Purpose: The purpose of this paper is to advance a set of criteria for appraising the merits of alternative options to financing common property capital expenditure in multi‐owned housing (MOH) complexes and to then draw on this conceptual framework to determine which mode of common property capital expenditure funding is preferable.
Design/methodology/approach: A priori reasoning has been provided to pursue the study's objective.
Findings:Sinking funds represent the preferred approach to financing common property expenditure in MOH schemes and special levies are the least preferred approach.
Research limitations/implications: Due to the a priori based conceptual development undertaken, some subjectivity is bound to be invoked.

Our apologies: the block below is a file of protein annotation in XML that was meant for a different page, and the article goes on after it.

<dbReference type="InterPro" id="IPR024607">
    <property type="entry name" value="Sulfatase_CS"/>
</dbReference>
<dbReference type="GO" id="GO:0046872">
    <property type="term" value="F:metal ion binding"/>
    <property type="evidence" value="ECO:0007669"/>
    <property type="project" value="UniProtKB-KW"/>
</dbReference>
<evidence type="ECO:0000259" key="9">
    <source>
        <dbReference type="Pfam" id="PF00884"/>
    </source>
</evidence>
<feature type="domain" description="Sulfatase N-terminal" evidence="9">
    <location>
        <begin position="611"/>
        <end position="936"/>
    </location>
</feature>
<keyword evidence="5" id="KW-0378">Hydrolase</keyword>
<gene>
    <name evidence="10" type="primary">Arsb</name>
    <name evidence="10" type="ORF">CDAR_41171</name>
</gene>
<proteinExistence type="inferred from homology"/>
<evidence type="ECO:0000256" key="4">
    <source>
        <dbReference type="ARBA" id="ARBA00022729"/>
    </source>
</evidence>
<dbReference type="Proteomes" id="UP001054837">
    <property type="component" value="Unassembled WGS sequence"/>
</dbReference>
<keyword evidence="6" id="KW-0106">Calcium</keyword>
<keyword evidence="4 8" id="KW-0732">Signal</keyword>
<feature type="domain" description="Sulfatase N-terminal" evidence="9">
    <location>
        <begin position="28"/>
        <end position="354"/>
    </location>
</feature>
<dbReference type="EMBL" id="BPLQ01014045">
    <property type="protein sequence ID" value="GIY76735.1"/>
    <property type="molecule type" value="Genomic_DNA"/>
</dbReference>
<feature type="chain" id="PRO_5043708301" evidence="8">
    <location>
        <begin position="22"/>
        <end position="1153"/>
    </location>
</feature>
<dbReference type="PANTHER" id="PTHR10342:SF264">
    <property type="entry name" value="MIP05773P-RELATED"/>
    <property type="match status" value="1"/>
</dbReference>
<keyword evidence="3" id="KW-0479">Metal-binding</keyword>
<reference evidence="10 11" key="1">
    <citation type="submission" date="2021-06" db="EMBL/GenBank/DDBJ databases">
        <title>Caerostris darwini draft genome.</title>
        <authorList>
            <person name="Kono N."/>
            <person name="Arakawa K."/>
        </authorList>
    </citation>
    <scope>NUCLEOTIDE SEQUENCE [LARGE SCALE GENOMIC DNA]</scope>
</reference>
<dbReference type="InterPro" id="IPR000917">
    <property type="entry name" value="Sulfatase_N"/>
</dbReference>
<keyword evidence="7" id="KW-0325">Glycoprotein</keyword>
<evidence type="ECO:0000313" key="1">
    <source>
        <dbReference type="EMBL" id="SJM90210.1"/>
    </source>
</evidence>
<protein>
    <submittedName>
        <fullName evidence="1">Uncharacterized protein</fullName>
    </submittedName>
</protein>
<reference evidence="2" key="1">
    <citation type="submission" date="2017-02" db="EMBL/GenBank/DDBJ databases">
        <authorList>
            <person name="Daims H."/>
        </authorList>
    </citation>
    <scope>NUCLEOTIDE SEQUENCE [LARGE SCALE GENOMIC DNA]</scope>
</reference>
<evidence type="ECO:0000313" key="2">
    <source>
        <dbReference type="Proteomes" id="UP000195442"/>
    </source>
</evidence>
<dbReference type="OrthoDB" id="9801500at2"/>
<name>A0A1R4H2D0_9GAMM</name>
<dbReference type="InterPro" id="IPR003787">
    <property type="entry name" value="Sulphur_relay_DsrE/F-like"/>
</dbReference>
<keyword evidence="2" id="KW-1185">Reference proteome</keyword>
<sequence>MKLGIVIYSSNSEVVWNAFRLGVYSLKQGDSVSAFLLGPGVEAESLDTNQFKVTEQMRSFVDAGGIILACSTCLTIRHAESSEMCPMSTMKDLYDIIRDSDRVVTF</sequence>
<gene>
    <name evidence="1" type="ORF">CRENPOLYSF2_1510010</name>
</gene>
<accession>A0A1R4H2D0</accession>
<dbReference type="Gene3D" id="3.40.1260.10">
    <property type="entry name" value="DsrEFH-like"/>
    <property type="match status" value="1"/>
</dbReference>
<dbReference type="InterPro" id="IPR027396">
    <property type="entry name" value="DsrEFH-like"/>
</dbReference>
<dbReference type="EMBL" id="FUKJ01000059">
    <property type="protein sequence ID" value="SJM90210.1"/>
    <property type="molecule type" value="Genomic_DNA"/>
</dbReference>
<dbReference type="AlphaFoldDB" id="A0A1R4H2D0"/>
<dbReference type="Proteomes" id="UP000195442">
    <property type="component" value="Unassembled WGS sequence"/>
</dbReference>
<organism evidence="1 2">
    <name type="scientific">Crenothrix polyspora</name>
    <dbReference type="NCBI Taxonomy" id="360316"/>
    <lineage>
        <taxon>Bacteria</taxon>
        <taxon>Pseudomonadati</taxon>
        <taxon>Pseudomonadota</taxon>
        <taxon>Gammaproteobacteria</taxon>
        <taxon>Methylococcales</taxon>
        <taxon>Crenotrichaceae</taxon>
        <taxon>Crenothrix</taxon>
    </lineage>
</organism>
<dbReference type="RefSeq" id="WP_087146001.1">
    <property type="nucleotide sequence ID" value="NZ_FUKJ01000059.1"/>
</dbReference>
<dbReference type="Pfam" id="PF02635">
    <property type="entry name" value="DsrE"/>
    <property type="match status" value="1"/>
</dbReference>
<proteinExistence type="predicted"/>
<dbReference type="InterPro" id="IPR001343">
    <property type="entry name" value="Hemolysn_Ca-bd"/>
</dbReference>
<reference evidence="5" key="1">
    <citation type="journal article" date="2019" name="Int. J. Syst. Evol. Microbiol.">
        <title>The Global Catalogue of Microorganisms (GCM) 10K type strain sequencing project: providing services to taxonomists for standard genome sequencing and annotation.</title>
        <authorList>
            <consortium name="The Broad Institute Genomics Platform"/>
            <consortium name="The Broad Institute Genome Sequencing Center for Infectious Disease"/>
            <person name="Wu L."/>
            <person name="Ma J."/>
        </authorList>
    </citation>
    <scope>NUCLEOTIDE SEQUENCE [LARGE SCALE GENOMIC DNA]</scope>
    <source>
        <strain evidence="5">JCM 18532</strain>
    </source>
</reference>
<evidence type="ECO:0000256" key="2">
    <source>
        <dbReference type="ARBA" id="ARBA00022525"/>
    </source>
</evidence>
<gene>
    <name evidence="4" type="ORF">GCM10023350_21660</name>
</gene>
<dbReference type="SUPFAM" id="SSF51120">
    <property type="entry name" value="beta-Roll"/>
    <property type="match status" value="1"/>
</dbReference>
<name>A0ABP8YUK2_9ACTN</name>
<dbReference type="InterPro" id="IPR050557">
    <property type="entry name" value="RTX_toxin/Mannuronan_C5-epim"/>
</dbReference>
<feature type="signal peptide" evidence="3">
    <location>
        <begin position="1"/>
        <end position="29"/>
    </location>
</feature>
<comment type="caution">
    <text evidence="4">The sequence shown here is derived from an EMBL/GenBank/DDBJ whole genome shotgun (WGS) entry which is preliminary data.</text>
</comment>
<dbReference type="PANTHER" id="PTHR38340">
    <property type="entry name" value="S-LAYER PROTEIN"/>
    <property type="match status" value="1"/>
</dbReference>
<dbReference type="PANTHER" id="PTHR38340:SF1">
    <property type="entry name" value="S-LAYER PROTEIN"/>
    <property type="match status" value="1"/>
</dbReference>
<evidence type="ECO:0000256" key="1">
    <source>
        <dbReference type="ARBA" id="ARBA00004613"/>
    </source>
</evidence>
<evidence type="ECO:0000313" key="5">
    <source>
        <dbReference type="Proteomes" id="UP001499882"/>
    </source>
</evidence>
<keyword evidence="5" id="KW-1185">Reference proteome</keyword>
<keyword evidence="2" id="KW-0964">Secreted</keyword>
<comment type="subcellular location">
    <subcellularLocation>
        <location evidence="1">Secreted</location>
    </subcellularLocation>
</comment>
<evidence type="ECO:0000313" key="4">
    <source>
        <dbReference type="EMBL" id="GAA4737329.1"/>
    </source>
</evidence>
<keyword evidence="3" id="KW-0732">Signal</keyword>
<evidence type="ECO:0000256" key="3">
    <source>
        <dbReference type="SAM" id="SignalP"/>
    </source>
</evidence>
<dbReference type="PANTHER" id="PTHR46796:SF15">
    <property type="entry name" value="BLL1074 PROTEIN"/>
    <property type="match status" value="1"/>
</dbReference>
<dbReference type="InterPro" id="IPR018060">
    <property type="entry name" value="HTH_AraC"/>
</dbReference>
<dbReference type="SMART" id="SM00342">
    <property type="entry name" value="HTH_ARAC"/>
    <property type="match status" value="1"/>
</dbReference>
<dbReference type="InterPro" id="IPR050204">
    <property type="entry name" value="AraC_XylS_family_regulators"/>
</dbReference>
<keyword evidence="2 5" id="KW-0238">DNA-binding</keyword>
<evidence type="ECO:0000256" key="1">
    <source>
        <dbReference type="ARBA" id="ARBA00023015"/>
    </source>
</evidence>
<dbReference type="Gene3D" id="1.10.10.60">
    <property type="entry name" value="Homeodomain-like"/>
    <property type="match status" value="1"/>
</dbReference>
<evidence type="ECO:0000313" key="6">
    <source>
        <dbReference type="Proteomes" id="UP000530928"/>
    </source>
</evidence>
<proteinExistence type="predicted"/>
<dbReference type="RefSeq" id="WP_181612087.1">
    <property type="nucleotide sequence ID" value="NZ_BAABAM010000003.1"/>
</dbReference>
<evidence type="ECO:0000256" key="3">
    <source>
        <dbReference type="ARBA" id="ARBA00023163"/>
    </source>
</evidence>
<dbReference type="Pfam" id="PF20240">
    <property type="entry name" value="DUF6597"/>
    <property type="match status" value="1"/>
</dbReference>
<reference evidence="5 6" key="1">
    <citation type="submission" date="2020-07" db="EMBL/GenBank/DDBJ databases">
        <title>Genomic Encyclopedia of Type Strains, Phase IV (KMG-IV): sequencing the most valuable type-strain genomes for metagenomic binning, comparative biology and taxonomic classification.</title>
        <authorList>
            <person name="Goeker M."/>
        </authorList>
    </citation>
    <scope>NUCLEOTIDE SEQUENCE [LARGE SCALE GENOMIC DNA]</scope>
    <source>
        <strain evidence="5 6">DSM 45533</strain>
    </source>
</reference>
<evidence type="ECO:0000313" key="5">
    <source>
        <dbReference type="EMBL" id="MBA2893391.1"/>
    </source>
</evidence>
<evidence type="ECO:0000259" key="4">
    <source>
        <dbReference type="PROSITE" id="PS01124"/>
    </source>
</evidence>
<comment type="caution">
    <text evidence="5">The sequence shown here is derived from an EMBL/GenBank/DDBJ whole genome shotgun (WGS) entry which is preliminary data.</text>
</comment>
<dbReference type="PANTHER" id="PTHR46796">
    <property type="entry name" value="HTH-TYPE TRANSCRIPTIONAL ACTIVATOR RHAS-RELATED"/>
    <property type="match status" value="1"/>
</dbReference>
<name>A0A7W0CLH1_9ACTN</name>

Practical implications: The study provides key insights to government policy makers charged with drafting MOH legislation and provides strong support for those jurisdictions that require sinking funds to be raised in MOH complexes. The study also informs the owners executive committees of MOH schemes of the benefits of maintaining sinking funds.
Social Implications: The study highlights the considerable MOH unit owner financial distress that can be averted by pursuing a policy of raising sinking funds.
Originality/value:The study has immense originality,as it is the first academic study to focus on MOH common property capital expenditure issues.